“I have to be real with myself about which of my actions are impactful and which may be harmful.” ~Janine Rudder
The events of the past few weeks have consumed me - The murders of George Floyd, Ahmaud Arbery and Breonna Taylor by police, the country opening up despite Covid cases increasing in many states, and U.S. Covid deaths exceeding 100,000. As a result, I’ve become uncontrollably attached to my phone. Group chats, social media posts, and the news app have me glued to my screens.
“Having a plan can help calm my angst and bring a sense of control even if the future is completely uncertain.” ~Janine Rudder
As the country loosens quarantine restrictions I’m becoming increasingly uneasy. It’s too soon and I’m afraid. I feel like people are uninformed and impatient. And that’s fine if their actions only impacted themselves, but we know that we are totally interdependent right now. My neighbor’s actions impact me. My behavior could affect you even if you’re in another city, and most terrifying of all is the decision-making power of politicians and the motivations behind them.
“Acknowledging fortune and opportunities doesn’t mean that you’re diminishing pain and loss. You can honor both.” ~ Andrew Della Rocca
About a week ago while helping my husband, who is also a coach, prepare a virtual workshop, I posed a question that had been nagging at me for a few days. The workshop was focused on helping people access the inner resources needed to thrive and not just survive during this time. One component of the workshop asked participants to identify the gifts of this moment in an effort to shift their perspective, explore their creativity, and increase energy.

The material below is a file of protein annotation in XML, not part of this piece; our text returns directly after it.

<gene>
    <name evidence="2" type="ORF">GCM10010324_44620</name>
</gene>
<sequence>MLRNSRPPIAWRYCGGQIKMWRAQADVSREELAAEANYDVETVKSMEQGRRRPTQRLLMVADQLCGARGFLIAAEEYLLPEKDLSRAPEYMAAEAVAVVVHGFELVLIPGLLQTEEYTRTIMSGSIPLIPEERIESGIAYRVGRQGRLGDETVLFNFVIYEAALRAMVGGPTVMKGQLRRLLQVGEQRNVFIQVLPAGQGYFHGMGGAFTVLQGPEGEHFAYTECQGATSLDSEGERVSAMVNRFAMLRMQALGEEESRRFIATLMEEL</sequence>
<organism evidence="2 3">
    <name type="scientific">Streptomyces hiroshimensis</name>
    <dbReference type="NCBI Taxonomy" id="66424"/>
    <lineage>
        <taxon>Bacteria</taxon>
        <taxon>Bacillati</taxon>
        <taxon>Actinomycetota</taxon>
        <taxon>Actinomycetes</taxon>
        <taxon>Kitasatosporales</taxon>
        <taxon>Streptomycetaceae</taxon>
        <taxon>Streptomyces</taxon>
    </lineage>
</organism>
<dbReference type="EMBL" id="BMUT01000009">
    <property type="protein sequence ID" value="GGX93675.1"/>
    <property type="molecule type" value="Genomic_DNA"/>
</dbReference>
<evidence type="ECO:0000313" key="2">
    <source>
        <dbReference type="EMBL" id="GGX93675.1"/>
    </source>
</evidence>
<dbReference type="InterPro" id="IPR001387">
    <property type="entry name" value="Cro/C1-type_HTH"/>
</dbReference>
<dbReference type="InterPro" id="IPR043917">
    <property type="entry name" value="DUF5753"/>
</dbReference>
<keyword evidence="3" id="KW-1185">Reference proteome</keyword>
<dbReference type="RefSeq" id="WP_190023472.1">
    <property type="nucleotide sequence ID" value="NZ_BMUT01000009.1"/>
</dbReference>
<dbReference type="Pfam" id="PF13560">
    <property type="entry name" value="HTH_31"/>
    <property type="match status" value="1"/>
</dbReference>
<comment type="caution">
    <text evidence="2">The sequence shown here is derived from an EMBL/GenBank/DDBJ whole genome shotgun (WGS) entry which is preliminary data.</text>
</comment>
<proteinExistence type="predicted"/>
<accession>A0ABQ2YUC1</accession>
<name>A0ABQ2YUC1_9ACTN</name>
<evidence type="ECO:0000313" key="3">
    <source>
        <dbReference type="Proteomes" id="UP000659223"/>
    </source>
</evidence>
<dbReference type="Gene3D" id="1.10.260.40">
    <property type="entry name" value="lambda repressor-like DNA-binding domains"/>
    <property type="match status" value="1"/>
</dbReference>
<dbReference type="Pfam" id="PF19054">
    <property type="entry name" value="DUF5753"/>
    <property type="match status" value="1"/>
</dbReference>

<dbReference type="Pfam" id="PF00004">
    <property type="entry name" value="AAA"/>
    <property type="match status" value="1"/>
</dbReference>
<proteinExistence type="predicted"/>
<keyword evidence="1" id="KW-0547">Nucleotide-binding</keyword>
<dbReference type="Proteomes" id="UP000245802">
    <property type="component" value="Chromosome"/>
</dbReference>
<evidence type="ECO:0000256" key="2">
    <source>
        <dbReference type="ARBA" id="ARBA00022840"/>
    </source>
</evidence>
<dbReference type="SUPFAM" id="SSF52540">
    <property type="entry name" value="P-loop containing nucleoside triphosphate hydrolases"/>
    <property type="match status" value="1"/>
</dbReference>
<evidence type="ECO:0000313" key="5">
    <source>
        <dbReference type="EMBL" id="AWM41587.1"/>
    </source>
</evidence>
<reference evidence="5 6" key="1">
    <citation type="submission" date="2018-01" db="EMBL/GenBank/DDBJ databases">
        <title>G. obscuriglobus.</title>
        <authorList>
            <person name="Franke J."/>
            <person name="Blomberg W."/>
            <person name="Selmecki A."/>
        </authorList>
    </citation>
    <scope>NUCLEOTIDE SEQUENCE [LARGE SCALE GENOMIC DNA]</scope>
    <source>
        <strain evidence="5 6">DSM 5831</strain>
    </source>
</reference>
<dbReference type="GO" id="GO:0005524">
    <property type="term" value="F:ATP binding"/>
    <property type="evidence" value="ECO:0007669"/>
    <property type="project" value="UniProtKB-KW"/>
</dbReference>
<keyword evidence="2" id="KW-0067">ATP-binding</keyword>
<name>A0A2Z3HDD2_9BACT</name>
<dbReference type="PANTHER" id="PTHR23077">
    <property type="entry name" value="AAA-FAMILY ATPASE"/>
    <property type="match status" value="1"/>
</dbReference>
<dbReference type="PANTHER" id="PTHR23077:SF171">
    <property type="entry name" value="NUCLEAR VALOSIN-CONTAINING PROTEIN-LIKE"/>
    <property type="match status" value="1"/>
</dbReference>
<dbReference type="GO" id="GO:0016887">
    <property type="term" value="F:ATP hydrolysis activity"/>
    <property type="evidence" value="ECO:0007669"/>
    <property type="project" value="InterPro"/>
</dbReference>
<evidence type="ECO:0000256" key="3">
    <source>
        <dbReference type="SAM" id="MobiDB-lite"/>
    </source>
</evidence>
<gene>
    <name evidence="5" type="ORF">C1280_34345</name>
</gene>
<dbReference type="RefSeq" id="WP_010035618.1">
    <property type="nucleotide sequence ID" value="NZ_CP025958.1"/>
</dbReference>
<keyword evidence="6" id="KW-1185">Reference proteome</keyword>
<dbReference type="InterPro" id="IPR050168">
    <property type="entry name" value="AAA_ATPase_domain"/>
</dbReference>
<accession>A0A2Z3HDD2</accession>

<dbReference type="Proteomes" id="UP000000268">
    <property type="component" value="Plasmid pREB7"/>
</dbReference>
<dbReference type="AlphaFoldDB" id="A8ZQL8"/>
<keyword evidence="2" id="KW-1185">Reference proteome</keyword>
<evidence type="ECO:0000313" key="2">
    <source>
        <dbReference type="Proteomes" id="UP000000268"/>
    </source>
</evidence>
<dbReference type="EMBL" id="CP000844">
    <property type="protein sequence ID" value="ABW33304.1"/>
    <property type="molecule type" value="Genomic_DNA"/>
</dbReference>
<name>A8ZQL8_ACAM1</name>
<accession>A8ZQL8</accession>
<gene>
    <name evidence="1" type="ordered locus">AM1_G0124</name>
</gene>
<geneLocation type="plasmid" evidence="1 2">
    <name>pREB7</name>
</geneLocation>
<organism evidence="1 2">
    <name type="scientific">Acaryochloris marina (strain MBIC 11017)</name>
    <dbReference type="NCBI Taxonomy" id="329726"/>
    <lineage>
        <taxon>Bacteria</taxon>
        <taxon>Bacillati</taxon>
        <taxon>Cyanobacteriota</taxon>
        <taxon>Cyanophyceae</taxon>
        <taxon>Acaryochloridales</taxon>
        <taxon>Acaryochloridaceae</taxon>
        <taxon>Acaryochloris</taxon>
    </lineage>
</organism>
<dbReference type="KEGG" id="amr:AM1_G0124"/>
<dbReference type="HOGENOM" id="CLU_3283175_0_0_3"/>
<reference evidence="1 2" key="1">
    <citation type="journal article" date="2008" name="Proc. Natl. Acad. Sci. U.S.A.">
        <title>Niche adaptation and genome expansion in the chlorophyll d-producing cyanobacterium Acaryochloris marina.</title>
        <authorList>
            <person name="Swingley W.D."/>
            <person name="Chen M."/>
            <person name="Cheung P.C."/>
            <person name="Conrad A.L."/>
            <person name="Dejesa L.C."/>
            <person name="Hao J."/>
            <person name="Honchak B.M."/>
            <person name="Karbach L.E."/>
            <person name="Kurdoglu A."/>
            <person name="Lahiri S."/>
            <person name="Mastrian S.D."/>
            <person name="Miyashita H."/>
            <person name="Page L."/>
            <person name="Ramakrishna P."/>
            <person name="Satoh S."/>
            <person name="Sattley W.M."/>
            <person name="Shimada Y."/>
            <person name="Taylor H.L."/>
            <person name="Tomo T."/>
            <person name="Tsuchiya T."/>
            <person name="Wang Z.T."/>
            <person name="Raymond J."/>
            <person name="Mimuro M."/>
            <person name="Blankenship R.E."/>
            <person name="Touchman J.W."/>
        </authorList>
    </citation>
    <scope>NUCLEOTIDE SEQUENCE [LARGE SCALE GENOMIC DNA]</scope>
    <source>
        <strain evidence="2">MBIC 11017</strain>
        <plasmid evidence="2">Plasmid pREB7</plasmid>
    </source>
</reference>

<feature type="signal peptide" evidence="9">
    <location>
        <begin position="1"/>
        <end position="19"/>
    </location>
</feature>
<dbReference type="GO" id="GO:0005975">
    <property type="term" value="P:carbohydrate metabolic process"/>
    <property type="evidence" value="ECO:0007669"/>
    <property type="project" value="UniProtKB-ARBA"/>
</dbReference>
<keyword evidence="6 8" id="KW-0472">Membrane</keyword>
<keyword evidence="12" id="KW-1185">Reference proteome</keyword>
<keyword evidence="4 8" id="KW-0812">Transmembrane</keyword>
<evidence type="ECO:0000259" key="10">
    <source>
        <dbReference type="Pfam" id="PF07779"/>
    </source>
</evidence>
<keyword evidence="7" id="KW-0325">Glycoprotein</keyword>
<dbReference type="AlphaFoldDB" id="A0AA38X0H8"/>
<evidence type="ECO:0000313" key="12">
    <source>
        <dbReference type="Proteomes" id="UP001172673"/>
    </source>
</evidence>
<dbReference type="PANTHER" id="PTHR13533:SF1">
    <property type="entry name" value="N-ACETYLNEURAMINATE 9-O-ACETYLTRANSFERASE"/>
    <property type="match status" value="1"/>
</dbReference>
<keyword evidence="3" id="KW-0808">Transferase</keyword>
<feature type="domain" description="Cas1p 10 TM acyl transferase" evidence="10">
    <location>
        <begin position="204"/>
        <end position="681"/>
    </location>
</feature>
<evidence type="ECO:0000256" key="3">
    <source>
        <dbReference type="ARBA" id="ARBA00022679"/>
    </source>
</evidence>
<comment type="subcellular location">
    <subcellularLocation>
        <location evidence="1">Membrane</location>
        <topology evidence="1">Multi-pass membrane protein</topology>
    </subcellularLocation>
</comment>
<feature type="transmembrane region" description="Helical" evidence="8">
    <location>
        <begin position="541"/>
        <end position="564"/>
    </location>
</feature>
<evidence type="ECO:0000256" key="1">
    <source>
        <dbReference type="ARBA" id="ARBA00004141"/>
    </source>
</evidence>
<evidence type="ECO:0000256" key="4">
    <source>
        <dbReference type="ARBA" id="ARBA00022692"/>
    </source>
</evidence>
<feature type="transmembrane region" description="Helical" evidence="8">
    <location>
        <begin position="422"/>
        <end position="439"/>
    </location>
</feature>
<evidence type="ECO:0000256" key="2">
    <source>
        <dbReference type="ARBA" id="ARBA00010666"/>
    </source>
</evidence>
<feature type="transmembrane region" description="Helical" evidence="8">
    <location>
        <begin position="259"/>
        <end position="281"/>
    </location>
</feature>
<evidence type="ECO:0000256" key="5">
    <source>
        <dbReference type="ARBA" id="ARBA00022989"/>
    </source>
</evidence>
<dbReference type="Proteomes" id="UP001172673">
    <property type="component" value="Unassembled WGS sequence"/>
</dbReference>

“How do I overcome the guilt I feel for highlighting the benefits of this situation?” I asked.
"I went from feeling sluggish and stagnant to powerful and productive while social distancing." ~Janine Rudder
Today is my twenty-fourth straight day at home. With the exception of walks around the neighborhood and brief grocery store runs, I haven't left the house. Neither has my husband or my bonus daughter. We are all just here waiting and wondering together how life after the Covid-19 pandemic will look and feel.
I’ve elevated fun from a “nice to have” in my life to one of my core values, and amazing things have started to happen. ~Janine Rudder
My supervisor is retiring. To celebrate her, the members of her team are creating a video montage of us describing our fondest memories of her. I spoke about her laugh – big, scandalous, and unapologetic. I also highlighted that she has this delightful gift of making fun of most of the situations she encounters. She has made fun and joy an intention in her life, which made her a more effective leader because people believe that she cared about them, not just their work product. I ended my 60 second farewell video by emphasizing that I am better for having known her, and I really meant it.
“I love learning lessons from other people. I don’t think that we all have to live the same tragedies.” ~Priscilla Irvine